Standard Lesson

Completing the Circle: The Craft of Circular Plot Structure

K - 2
Lesson Plan Type
Standard Lesson
Estimated Time
Five 50-minute sessions
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After exploring a variety of circle plot story books, students identify, explore and apply the elements of circle plot structures to their own stories. "Reading like writers," students will explore the ways that stories are structured; then, "writing like writers," students explore organizational structures in their own writing. Students first examine the attributes of circular shapes and brainstorm things with a circular pattern, such as seasons. After exploring how Cynthia Rylant's Long Night Moon might be a circular story, students listen to a circle story read aloud. Students discuss why the story is called a circular story and make connections to Rylant's book. They then read several more examples and, using circle plot diagrams as their tools, students write their own circular plot stories. Finally, students share their work with peers, revise their work using a checklist for self-evaluation, and compare their self-evaluation to teacher assessment.

Featured Resources

From Theory to Practice

"Writers notice, listen, observe, and think like writers all the time," and this kind of writerly practice is what we need to have our students do according to Lisa Cleaveland and Katie Wood Ray, in About the Authors: Writing Workshop with Our Youngest Writers (159). In their model of writing workshop, Cleaveland and Ray ask students, "Did you stand on an author's shoulders to write this? If so, whose?" (173). As they answer, students recognize the crafting techniques of the writers who inspire and influence their own work. In this lesson, students explore the craft of authors who have written books that use the circle-plot technique, and then use these books as framing texts that allow them to "apprentice themselves to writers whose work they admire" (172).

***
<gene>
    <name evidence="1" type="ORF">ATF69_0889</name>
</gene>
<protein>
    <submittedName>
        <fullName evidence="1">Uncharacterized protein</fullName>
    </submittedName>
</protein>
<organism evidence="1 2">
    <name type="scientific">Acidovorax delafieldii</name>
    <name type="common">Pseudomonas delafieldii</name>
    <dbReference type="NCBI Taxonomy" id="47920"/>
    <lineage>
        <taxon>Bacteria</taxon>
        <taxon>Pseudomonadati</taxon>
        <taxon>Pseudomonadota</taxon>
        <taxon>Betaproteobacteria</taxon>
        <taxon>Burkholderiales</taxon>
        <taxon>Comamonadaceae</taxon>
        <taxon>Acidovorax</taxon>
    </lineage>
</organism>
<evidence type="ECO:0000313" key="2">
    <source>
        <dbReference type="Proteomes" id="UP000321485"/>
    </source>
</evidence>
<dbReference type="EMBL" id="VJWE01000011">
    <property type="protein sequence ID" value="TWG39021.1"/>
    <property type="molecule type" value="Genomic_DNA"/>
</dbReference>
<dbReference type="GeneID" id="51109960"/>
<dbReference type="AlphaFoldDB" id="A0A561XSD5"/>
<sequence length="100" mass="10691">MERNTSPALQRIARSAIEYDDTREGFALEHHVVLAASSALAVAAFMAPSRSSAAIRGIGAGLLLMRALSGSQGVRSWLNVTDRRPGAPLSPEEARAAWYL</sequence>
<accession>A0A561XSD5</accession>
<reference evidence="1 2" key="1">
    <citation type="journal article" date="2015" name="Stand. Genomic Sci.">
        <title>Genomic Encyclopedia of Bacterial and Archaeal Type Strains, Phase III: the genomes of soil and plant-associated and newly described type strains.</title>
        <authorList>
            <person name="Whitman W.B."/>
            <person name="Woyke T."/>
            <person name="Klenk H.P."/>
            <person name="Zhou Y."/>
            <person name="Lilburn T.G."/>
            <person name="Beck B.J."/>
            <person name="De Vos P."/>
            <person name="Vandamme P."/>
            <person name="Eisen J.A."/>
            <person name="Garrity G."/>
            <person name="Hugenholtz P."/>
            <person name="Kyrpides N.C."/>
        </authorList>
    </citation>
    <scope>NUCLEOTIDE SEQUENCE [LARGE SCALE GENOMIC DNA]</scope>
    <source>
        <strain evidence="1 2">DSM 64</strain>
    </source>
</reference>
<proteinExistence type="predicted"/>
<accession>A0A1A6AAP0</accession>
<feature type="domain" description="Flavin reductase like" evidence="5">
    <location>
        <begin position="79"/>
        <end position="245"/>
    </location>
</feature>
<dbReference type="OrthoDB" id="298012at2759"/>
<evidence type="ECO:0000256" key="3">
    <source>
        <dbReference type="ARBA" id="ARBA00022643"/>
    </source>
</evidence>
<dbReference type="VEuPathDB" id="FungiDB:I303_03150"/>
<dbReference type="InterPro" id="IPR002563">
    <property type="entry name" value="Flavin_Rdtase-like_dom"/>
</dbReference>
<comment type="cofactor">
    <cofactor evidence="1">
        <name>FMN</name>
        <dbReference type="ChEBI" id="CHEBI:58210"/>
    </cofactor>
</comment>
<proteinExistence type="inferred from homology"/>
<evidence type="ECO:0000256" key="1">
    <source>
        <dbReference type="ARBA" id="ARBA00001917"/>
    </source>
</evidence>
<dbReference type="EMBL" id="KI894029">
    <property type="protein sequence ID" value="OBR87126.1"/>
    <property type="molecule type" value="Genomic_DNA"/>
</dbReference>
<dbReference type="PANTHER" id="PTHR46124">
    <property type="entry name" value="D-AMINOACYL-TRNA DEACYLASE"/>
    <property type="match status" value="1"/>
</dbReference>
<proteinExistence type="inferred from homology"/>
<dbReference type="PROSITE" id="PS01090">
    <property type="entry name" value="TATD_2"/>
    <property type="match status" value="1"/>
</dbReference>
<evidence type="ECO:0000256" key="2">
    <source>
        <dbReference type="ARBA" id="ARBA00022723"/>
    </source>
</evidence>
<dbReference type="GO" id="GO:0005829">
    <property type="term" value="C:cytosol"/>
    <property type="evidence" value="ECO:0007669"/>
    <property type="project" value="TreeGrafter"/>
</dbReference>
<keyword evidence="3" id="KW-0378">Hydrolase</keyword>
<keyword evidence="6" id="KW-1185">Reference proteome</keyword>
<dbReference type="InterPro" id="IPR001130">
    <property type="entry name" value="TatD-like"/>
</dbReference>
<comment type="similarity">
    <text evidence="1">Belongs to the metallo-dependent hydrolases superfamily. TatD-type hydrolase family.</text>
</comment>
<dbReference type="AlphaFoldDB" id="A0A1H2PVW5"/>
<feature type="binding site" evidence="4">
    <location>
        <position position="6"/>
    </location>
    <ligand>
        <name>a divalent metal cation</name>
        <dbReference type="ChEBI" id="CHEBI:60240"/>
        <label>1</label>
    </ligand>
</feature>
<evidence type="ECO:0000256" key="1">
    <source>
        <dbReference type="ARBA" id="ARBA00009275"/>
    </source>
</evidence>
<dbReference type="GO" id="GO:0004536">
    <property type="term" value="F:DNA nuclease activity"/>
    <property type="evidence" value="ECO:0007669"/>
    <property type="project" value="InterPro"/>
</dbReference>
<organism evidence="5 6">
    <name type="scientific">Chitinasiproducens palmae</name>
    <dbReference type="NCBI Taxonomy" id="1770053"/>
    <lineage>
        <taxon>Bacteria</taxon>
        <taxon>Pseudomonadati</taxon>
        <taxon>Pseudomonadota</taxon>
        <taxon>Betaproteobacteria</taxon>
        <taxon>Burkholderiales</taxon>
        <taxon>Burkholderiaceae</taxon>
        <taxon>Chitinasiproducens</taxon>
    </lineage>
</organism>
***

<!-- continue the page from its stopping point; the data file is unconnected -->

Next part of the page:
This connection between reading works of others and writing their own texts is important for all writers. As Katie Wood Ray reminds us in her Wondrous Words, "None of the other steps [in workshop writing] are worth the effort if they don't end with writers being able to take the crafting techniques back to their own writing when they need them" (126). Every minilesson should end with students envisioning a new possibility for their work, by "stand[ing] on an author's shoulders."

Further Reading

Common Core Standards

This resource has been aligned to the Common Core State Standards for states in which they have been adopted. If a state does not appear in the drop-down, CCSS alignments are forthcoming.

State Standards

This lesson has been aligned to standards in the following states. If a state does not appear in the drop-down, standard alignments are not currently available for that state.

NCTE/IRA National Standards for the English Language Arts

  • 1. Students read a wide range of print and nonprint texts to build an understanding of texts, of themselves, and of the cultures of the United States and the world; to acquire new information; to respond to the needs and demands of society and the workplace; and for personal fulfillment. Among these texts are fiction and nonfiction, classic and contemporary works.